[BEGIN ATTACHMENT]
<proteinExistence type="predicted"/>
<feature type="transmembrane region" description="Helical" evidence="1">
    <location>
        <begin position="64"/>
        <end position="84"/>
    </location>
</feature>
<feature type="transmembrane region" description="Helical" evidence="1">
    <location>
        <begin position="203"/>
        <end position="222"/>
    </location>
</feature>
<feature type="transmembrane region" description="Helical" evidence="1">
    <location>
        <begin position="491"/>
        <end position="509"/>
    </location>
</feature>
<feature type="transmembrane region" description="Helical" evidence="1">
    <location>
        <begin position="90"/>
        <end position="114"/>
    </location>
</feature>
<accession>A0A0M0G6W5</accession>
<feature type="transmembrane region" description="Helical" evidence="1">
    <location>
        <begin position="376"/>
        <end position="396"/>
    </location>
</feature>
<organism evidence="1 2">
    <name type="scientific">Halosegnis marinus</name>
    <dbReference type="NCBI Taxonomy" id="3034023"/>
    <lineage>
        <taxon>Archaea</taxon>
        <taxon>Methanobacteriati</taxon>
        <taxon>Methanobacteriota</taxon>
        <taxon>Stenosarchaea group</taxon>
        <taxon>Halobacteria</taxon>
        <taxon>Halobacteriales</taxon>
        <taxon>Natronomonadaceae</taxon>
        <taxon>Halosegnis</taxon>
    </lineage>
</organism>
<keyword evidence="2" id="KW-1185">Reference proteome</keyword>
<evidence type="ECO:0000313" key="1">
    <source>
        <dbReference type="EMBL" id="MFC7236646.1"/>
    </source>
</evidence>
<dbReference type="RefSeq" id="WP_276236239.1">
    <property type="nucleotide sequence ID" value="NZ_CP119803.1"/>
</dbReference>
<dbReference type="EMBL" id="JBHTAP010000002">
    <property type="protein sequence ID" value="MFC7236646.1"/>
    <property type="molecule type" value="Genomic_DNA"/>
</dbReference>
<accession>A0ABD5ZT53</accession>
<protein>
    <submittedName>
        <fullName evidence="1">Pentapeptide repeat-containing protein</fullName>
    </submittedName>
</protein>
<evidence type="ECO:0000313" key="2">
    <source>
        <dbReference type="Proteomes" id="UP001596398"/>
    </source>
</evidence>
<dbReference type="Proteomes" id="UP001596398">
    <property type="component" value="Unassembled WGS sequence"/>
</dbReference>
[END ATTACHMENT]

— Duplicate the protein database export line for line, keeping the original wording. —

<proteinExistence type="predicted"/>
<feature type="transmembrane region" description="Helical" evidence="1">
    <location>
        <begin position="64"/>
        <end position="84"/>
    </location>
</feature>
<feature type="transmembrane region" description="Helical" evidence="1">
    <location>
        <begin position="203"/>
        <end position="222"/>
    </location>
</feature>
<feature type="transmembrane region" description="Helical" evidence="1">
    <location>
        <begin position="491"/>
        <end position="509"/>
    </location>
</feature>
<feature type="transmembrane region" description="Helical" evidence="1">
    <location>
        <begin position="90"/>
        <end position="114"/>
    </location>
</feature>
<accession>A0A0M0G6W5</accession>
<feature type="transmembrane region" description="Helical" evidence="1">
    <location>
        <begin position="376"/>
        <end position="396"/>
    </location>
</feature>
<organism evidence="1 2">
    <name type="scientific">Halosegnis marinus</name>
    <dbReference type="NCBI Taxonomy" id="3034023"/>
    <lineage>
        <taxon>Archaea</taxon>
        <taxon>Methanobacteriati</taxon>
        <taxon>Methanobacteriota</taxon>
        <taxon>Stenosarchaea group</taxon>
        <taxon>Halobacteria</taxon>
        <taxon>Halobacteriales</taxon>
        <taxon>Natronomonadaceae</taxon>
        <taxon>Halosegnis</taxon>
    </lineage>
</organism>
<keyword evidence="2" id="KW-1185">Reference proteome</keyword>
<evidence type="ECO:0000313" key="1">
    <source>
        <dbReference type="EMBL" id="MFC7236646.1"/>
    </source>
</evidence>
<dbReference type="RefSeq" id="WP_276236239.1">
    <property type="nucleotide sequence ID" value="NZ_CP119803.1"/>
</dbReference>
<dbReference type="EMBL" id="JBHTAP010000002">
    <property type="protein sequence ID" value="MFC7236646.1"/>
    <property type="molecule type" value="Genomic_DNA"/>
</dbReference>
<accession>A0ABD5ZT53</accession>
<protein>
    <submittedName>
        <fullName evidence="1">Pentapeptide repeat-containing protein</fullName>
    </submittedName>
</protein>
<evidence type="ECO:0000313" key="2">
    <source>
        <dbReference type="Proteomes" id="UP001596398"/>
    </source>
</evidence>
<dbReference type="Proteomes" id="UP001596398">
    <property type="component" value="Unassembled WGS sequence"/>
</dbReference>